False information can also be used to divert conversations or criticism away from important issues (e.g., fact-checking information) or to polarise an election campaign. Lisa Maria Neudert and Nahema Marchal define polarisation as the political, social and ideological division of societies into distinctly opposed groups. Polarisation may be the consequence of the changes in our information infrastructures (i.e., echo chambers) as well as of the social media platforms’ design choices and incentives (i.e., filter bubbles). According to the Bureau of Investigative Journalism, during the 2016 Brexit Campaign in the United Kingdom, campaigners on both sides of the debate used so-called “dark ads” to target voters with conflicting information. Dark ads are pieces of advertising that are displayed only to certain user groups. Since they are inaccessible to others, they help spread inaccurate information because no-one can scrutinise them.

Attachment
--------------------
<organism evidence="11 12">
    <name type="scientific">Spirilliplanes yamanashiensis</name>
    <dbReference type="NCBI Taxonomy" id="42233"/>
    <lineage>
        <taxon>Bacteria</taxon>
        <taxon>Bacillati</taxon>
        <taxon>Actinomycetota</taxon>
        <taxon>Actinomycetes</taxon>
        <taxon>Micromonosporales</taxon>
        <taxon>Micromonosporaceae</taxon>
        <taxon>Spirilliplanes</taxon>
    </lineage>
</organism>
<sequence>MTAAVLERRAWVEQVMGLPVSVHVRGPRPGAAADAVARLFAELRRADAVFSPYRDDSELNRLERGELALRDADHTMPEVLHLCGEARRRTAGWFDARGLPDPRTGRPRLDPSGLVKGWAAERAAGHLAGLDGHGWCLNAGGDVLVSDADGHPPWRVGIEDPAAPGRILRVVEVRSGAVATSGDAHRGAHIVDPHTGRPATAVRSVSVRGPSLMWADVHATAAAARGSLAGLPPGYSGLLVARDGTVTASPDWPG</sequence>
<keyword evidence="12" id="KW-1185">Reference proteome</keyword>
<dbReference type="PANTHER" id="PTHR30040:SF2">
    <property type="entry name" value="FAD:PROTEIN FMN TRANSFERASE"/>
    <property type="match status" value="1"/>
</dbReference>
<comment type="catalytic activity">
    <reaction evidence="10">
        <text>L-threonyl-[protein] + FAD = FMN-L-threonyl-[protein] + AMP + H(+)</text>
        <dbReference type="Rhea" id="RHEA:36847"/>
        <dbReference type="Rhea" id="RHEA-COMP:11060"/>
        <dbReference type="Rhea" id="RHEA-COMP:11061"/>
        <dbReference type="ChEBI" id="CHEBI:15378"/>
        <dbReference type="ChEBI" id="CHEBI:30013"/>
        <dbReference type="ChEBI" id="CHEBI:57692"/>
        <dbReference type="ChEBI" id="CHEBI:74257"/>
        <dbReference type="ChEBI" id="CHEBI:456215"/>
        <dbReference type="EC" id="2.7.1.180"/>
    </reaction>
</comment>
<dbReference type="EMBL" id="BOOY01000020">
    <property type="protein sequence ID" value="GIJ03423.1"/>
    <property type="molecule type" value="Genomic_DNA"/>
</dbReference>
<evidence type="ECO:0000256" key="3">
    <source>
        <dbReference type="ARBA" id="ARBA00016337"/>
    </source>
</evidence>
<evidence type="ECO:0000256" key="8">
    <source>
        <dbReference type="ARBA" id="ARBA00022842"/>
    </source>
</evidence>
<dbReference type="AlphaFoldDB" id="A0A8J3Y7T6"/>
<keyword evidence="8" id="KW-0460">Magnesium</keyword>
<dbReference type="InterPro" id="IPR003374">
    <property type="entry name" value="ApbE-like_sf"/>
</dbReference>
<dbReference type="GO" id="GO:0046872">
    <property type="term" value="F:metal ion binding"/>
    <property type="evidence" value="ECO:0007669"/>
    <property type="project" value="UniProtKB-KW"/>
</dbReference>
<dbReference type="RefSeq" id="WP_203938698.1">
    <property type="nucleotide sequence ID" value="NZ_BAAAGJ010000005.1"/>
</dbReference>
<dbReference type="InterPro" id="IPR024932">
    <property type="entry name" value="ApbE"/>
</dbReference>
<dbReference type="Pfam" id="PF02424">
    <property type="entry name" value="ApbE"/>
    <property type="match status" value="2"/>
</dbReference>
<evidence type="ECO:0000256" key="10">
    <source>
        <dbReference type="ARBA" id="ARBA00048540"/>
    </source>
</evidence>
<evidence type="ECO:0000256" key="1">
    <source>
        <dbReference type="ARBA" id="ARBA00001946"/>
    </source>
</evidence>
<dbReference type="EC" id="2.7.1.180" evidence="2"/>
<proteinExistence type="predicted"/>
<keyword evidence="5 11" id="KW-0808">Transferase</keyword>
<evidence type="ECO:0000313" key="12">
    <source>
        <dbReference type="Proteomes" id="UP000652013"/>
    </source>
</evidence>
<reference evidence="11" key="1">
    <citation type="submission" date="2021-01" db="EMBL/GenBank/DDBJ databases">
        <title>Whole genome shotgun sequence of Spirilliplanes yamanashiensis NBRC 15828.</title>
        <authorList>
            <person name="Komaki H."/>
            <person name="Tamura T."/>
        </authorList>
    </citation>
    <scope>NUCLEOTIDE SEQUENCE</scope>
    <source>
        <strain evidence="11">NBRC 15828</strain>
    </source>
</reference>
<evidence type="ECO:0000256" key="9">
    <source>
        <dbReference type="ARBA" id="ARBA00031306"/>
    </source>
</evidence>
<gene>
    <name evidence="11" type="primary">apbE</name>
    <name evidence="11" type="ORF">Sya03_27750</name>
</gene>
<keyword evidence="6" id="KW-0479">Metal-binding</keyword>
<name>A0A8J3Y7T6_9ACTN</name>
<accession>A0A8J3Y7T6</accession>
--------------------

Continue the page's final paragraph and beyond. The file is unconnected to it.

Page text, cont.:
Second, media is also one of the vehicles for a whole range of information about the election process itself, including preparations, voting and the results, as well as voter education.

There is evidence that media has been used in the past to mislead voters and disenfranchise them. For example, during the 2016 Presidential Elections in the United States, Facebook and YouTube were used to suppress the votes from African Americans by persuading them to boycott the elections. Another example comes from Meyer-Resende: a false story about violence which deters voters from going to polling stations.  


Third, misinformation on social media can overshadow the performance of the election administration.